There is less than a one percent difference in human genetic makeup when compared to other primates and yet there is a significant difference in both intelligence and language capabilities. A recent study found a greater white matter connectivity in the developing and mature human brain with the respective structures in the nonhuman primate brain, specifically in Broca’s speech area. They concluded,
This neural circuit may thus be fundamental for the human syntactic capacity as the core of language.
Here are five arenas where Broca’s speech area which is near the side of the head and ears, has an impact on health and wellness. It is part of the frontal (cognition) lobe but is very close to the temporal (hearing) and parietal (sensation and movement) lobes of the brain.
1. Walking and Talking
The actions of walking and talking activate Broca’s speech area. The faster one walks the more coordination is required between the frontal lobe which houses Broca’s speech area and the parietal lobe, which houses the sensory – motor (movement) cortex. In this study, the participants performed two single-tasks, including walking at different speeds, (three and five km/h) and a dual task where participants had to talk while walking at a rate of three kilometers per hour). They found that the more complex or difficult the task the more areas of the brain were involved. It is interesting to note that in some movement disorders like Huntington’s ataxia the ability to talk while walking is lost as symptoms progress and therapies that minimize symptoms increase both the ability to walk and improve speech.
The results show an increase of activation in Broca’s area during the more advanced conditions (single task 5km/h vs. single task 3km/h); (dual task vs. single task 3km/h) and (dual task vs. 5km/h), while the corresponding area on the right hemisphere was also activated. Dual task paradigms including a cognitive task in conjunction with whole body movements elicit wide-spread cortical activation patterns across fronto-temporo-parietal areas.
2. Recognizing Self
Another study compared the ability of humans to recognize one’s own reflection to other animals, including chimpanzees. Researchers found more connections between the Broca’s area of the frontal lobe and the sensory and movement areas of the parietal lobe.
In humans, self-recognition involves a distributed, right-lateralized network including frontal and parietal regions involved in the production and perception of action. The superior longitudinal fasciculus (SLF) is a system of white matter tracts linking these frontal and parietal regions. Notably, superior longitudinal fasciculus III’s terminations in Broca’s area are not right-lateralized or particularly pronounced at the population level in chimpanzees, as they are in humans. These results suggest that self-recognition may have co-emerged with adaptations to frontoparietal circuitry.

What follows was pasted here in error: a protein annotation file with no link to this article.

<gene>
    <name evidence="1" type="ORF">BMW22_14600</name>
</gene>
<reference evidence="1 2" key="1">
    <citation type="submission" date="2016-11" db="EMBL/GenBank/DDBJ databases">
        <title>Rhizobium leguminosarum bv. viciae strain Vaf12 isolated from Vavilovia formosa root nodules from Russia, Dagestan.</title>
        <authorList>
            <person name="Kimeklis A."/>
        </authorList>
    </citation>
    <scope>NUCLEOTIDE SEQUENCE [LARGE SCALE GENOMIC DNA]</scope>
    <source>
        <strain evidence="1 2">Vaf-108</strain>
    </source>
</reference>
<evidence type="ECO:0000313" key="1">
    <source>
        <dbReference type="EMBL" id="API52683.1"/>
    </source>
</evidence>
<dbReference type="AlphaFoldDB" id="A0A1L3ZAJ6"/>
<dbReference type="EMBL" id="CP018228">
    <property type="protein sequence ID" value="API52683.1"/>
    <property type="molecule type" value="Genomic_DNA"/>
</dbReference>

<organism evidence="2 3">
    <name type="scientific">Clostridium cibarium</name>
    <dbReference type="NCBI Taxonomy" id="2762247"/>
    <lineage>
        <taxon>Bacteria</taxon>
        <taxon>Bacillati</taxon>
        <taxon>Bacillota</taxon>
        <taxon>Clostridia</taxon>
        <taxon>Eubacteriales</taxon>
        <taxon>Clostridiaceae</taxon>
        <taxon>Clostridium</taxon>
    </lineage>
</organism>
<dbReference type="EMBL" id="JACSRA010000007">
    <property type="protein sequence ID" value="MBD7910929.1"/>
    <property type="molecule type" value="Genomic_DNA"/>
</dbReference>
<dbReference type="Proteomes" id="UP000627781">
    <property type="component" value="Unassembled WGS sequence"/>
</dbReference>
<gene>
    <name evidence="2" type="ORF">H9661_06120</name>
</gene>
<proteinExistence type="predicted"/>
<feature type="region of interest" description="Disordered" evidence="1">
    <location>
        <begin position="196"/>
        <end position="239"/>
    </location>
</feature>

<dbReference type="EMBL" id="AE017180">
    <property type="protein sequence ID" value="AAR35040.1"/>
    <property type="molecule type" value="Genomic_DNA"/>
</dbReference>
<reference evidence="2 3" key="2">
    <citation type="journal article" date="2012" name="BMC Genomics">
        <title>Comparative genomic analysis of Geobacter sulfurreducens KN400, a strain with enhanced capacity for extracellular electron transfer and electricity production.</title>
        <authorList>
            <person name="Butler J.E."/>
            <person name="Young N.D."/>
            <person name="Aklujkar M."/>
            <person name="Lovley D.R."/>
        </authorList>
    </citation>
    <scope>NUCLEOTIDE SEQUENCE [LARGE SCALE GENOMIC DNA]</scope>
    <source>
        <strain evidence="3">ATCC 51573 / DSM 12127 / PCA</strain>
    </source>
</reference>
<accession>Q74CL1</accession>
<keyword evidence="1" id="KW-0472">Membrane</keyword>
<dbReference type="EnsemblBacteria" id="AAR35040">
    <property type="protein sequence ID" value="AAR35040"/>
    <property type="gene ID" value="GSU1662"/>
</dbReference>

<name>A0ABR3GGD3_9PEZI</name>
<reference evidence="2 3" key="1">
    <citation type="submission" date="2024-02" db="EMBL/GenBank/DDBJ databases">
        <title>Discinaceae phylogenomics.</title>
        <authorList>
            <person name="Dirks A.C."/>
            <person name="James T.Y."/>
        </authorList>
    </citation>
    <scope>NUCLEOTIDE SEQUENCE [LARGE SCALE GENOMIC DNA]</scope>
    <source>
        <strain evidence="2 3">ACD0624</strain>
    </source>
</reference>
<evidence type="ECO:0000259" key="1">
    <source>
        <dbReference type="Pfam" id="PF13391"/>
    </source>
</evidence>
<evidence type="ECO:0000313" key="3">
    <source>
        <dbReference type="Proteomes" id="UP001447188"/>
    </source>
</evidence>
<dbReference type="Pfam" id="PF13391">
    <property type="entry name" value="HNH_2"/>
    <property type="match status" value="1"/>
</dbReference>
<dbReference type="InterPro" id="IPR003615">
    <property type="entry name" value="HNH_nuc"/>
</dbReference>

3. Stuttering and Speech Fluency
Broca’s speech area in involved in speech fluency. Blood flow to this area is important. In a recent study on children and adults with developmental stuttering researchers noted,
More severe stuttering is associated with even greater reductions in regional Cerebral Blood Flow to Broca’s region.
4. Improve Autism With Blood Flow
Another study focused on childhood autism demonstrated improved brain blood flow with acupuncture.
Significant differences in the ratios of regional cerebral blood flow and global cerebral blood flow before and after electro-acupuncture. A treatment benefit in different lesions were observed (in the left prefrontal cortex; in the right prefrontal cortex; in the left temporal lobe; in the right temporal lobe; in the left Broca’s area). After electro-acupuncture treatment, the patients exhibited symptomatic relief.
5. Schizophrenia’s Early Warning Signs
Changes in the Broca’s speech area show up as an early symptom, sometimes before any other symptoms of schizophrenia have been noted. Sometimes the first indication of a problem with schizophrenia shows up as changes in Broca’s speech area.
In first episode patients [people who have only had one episode of the delusions of schizophrenia] 90% of the functional-connectivity changes involved the frontal lobes, mostly the inferior frontal gyrus including Broca’s area, and these changes were correlated with delusions/blunted affect. For chronic patients, functional-connectivity differences extended to wider areas of the brain, including reduced thalamo-frontal connectivity, and increased thalamo-temporal and thalamo-sensorimoter connectivity that were correlated with the positive, negative, and general symptoms, respectively. Thalamic changes became prominent at the chronic stage.
Schizophrenia Bulletin (2017)
The frontal lobe including Broca’s area can benefit from exercises that activate the functions of the frontal lobe: word games, list making, planning, patterned movements like ballet, taichi, qigong, bowling, and obstacle courses. As seen earlier walking or doing a movement exercise while talking may also stimulate function of Broca’s speech area.